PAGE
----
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I have read and agree to the terms of service

NSA Seal

As revelations continue about the US Government capturing and monitoring online activities and communications, I'm glad (and, ok, only a little bit smug) to see that more conversations are happening about just what privacy expectations we should give up by using modern Internet tools and services.

Most of the mainstream conversation has been focused on what information "big data" companies like Google, Twitter, Facebook and Apple do or don't hand over to the government and under what circumstances, and debating where those lines should be.

The built-in assumption here is that it's inevitable that these are the companies that will continue to have access to our private information and communications. I grant that it's a pretty safe assumption - I don't foresee a mass exodus from Facebook or a global boycott on iPhones - but I do think it's important to note that this is a choice we are making as users and consumers of these services.  We are the ones who click through the "terms of service" and "privacy policy" documents without reading them so we can get our hands on cool free stuff, we are the ones who are glad to entrust our intimate exchanges to technology we don't understand.

A certain amount of naiveté about the security and privacy implications of the tools we use is understandable here.  When I've given presentations on email privacy and security issues, some attendees are legitimately gasping at the new understanding that their e-mail messages are traversing the open internet as plain text messages that can potentially be read by any number of parties involved in the management of those servers and networks.  The average user probably assumes that the Internet was designed from the ground up to be a robust and secure way of conducting financial transactions and sending suggestive photos of themselves to amorous contacts.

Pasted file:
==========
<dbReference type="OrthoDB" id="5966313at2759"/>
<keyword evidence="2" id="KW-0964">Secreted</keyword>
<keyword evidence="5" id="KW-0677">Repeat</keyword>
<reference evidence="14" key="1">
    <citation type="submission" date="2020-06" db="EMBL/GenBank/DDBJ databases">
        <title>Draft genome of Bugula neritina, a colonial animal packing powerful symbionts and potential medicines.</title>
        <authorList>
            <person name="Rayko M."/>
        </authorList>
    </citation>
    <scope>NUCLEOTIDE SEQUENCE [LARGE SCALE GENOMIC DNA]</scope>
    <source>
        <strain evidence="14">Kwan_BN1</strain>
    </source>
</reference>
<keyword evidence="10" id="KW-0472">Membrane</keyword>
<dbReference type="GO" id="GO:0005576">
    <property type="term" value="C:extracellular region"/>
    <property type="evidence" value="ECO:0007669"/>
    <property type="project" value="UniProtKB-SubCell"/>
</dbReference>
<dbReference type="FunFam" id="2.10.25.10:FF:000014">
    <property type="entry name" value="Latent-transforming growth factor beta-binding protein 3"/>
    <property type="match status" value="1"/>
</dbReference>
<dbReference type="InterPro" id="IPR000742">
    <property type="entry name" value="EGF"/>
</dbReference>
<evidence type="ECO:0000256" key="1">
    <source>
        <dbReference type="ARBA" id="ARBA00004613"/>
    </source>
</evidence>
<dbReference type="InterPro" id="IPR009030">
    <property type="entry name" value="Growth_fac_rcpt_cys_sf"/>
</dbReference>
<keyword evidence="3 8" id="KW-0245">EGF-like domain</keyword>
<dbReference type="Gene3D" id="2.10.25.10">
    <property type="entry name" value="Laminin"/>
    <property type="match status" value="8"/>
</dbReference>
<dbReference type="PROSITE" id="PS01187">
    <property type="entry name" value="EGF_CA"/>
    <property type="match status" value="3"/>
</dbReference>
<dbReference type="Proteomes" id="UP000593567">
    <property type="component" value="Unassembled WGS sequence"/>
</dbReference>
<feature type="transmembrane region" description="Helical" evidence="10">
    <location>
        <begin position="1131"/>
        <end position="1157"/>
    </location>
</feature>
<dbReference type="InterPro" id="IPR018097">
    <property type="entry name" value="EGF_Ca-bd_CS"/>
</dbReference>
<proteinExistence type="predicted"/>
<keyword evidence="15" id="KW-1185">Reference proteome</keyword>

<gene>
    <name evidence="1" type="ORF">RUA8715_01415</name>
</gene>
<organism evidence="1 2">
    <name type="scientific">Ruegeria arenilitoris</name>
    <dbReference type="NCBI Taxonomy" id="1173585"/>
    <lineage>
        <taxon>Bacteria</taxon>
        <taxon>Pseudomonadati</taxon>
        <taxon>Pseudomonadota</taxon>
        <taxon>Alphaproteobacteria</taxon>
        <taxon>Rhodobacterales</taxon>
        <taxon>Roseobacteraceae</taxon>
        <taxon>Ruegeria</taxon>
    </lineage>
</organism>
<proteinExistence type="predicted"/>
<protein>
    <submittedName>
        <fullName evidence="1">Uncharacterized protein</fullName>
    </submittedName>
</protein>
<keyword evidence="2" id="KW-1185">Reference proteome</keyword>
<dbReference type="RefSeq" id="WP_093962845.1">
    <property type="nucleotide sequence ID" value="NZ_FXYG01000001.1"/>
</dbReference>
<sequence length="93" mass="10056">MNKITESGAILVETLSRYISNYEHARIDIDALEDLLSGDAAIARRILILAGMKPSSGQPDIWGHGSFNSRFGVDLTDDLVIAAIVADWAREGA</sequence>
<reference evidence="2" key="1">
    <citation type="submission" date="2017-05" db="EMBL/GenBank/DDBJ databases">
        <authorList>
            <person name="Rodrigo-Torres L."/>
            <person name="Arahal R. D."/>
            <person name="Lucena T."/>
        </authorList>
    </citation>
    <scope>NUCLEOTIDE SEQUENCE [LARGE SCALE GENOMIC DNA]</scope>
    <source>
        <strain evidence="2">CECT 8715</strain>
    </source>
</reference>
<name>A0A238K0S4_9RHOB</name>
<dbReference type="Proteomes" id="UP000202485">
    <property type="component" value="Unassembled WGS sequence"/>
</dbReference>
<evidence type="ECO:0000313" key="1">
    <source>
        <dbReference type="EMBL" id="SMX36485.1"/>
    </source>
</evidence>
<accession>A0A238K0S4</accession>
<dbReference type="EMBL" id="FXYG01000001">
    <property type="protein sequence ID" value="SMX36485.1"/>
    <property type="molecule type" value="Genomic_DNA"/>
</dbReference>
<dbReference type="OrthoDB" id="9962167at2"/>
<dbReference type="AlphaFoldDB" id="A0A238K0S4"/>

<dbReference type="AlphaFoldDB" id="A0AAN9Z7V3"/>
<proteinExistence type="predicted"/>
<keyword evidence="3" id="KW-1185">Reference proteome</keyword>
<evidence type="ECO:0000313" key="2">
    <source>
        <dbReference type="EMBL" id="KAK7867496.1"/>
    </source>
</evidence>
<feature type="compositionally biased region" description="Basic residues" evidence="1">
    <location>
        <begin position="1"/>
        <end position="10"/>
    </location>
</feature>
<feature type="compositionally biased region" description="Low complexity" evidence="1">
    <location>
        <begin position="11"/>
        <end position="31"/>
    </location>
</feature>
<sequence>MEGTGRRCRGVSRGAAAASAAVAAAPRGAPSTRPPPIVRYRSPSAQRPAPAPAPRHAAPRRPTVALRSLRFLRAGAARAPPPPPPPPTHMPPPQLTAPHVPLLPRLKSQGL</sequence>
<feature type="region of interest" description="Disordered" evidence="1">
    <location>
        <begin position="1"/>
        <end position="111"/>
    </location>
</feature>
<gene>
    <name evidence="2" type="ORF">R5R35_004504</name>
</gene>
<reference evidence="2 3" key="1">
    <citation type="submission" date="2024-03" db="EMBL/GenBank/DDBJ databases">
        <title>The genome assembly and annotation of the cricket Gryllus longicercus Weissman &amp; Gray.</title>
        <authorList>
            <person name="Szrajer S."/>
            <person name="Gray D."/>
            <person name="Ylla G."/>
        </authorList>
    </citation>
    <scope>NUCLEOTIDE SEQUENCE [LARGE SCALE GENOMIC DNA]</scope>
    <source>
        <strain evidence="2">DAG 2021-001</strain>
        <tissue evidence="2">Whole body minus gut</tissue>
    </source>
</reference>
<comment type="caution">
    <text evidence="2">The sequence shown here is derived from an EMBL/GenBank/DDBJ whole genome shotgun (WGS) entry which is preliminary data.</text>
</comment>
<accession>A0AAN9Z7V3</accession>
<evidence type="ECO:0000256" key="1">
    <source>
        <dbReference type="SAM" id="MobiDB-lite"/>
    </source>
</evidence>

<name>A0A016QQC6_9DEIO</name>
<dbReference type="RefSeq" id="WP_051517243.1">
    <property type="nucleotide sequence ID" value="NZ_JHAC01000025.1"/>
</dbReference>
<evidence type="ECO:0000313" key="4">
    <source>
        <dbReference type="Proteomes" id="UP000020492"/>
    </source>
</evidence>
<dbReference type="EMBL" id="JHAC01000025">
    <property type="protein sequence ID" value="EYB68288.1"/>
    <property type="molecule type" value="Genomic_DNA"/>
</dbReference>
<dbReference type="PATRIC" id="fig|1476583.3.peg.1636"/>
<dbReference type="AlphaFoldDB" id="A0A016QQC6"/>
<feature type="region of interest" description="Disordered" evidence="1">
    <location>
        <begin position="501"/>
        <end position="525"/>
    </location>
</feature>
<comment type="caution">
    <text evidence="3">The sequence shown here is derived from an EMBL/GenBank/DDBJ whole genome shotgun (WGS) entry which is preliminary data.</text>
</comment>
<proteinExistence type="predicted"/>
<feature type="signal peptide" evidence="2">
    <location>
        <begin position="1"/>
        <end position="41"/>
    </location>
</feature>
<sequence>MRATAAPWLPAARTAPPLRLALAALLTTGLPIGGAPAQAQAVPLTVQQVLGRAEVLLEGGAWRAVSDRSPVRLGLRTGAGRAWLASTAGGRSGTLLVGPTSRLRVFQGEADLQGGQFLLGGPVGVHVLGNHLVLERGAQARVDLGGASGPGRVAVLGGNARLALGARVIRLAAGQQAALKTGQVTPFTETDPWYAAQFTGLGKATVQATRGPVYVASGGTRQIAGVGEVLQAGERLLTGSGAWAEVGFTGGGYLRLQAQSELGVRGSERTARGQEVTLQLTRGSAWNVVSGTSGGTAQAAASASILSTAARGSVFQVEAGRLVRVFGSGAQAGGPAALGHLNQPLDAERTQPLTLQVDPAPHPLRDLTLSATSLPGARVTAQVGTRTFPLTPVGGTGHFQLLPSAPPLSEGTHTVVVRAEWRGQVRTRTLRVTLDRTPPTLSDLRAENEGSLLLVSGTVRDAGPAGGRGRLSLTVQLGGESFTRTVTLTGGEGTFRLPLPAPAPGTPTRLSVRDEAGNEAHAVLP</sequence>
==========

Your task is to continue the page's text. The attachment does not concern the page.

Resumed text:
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State and local government websites as wikis?

MontreatI'm intrigued by websites powered by wikis, where the content can be added, modified and deleted by the users of the site.  When the people who are affected by the quality and structure of the content presented have some control over that content, you sometimes have an opportunity to get more useful, relevant, current material than if the site is maintained by a small number of content administrators.

At Summersault, our entire company intranet is a wiki.  Anyone who works with us can edit the content on it, add new pages, delete stuff that they think is out of date or unhelpful, and so on - from small typo fixes to multi-page documents and images.  If someone makes a change that needs to be un-done, the wiki software lets us "roll it back" or otherwise incorporate only partial changes.  All of this gives us the opportunity to have an intranet "by and for" its users and our staff, instead of something built and maintained solely from a management point of view.

Wikis aren't appropriate for every kind of website, or even most kinds, but I've been thinking lately about what it would mean to have wikis power city, county and state government websites.